Poetry

Norms

He held the umbrella up with his left hand, attempting
to steady the small rod against the occasional wind.
Green and red and neon dripped down the crowded
streets that were parking lots, down every endless wall.

His shoes were soaked. The whole of his right side
clung to his skin with the cold wet. A man called out
to them from somewhere nearby but was lost amongst
idling engines and the usual commotion of sleeplessness.

The walk seemed much farther than it had before. When
the streets grew quieter he waved into the passing beams
until a car slowed at the curb. He opened the back door for her
and gave her his hand before retracting the umbrella to sit.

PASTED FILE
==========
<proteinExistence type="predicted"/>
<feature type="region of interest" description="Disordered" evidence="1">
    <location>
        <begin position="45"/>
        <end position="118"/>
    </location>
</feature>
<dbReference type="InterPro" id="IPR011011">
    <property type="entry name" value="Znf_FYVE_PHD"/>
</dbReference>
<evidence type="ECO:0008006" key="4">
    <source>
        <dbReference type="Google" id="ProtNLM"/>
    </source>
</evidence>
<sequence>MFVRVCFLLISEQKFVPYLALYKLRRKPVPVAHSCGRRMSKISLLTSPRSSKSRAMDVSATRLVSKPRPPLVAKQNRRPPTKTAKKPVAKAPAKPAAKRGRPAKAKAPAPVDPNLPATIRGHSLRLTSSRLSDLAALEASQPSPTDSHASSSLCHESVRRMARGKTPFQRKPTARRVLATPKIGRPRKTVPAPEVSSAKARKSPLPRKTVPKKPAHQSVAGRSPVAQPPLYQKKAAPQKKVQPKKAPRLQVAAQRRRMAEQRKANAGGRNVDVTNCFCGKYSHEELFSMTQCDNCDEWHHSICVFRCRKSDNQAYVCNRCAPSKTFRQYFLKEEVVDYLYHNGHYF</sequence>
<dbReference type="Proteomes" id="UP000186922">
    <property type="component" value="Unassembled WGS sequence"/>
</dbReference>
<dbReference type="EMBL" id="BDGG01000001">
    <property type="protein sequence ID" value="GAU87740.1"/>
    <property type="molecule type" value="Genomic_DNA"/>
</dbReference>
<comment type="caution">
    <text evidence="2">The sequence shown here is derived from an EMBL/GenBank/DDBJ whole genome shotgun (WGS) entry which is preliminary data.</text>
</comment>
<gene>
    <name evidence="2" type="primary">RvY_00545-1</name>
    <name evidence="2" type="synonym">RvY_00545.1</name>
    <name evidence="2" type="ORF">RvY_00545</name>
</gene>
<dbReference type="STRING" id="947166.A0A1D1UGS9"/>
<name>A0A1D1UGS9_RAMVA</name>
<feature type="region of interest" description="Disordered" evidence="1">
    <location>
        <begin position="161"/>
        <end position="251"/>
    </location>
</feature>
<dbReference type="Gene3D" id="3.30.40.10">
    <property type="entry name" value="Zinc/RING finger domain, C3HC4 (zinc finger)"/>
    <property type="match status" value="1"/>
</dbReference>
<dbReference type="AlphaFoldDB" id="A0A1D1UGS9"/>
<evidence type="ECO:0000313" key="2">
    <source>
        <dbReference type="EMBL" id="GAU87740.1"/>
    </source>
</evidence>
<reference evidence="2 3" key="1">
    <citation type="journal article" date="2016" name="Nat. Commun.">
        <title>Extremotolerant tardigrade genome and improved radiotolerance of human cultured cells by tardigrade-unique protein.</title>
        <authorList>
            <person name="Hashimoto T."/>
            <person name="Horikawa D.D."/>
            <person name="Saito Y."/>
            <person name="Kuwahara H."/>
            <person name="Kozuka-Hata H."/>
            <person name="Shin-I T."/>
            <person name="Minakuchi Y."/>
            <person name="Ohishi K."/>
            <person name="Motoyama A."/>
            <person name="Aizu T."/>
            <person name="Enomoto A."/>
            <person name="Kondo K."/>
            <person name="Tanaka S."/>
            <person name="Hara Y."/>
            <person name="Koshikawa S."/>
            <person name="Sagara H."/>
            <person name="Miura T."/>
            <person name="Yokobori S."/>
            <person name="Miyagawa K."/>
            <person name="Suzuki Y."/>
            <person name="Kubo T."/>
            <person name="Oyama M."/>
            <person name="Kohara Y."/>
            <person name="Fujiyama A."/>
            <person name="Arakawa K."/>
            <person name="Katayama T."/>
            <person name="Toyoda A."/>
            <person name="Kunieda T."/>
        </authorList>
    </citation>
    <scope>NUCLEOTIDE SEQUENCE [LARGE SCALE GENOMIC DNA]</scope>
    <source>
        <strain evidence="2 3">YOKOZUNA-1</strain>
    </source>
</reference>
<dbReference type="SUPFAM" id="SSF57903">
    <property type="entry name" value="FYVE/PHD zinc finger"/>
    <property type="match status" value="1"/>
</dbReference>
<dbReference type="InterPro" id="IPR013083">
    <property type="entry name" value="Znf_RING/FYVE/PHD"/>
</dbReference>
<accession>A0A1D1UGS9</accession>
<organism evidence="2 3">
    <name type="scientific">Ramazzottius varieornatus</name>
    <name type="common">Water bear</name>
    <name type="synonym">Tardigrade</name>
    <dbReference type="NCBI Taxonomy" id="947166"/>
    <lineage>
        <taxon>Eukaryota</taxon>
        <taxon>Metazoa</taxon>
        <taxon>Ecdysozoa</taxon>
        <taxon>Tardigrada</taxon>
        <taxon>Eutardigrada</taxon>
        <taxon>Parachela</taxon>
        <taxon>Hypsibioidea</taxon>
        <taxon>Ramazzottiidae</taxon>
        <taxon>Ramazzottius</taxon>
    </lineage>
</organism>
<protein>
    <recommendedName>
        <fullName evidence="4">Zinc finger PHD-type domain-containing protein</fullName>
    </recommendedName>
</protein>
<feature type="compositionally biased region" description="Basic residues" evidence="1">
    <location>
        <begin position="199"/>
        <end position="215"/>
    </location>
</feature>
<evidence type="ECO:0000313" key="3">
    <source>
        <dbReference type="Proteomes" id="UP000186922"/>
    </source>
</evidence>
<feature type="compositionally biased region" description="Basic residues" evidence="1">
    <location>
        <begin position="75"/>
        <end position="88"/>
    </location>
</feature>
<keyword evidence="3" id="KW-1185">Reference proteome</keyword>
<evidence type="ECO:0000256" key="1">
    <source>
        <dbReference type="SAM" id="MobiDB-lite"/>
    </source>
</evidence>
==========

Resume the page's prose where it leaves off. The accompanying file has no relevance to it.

Streetlights retreated in the rear window as he looked to her
in the shadowy cab—her eyes closed. The flickering lights
skipped across her face, one after the next, and leapt into their
places behind them. He dug in his watery pocket for some

bills and coins. When they had stopped he gently woke her
and slid onto the pavement to open the black umbrella. She
stepped beneath the tapping tarpaulin and they drifted through
the fog until they reached the stoop. He gave her his hand as

they carefully ascended the steps. When they reached the door
he searched himself for the key, and pulling it from his damp
pocket it slipped and clinked onto the dark cement floor. She
snickered and took the umbrella as he bent to pick it up. He
opened the door and gently motioned her inside.

Peering out down the empty sidewalks he shook out the
umbrella, then turned to feel if her coat was still dry. He listened
as the sound of her heels echoed into the hall and off into a distant
room, until there was only the steady drizzle of rain—apart from
his squishy shoes.

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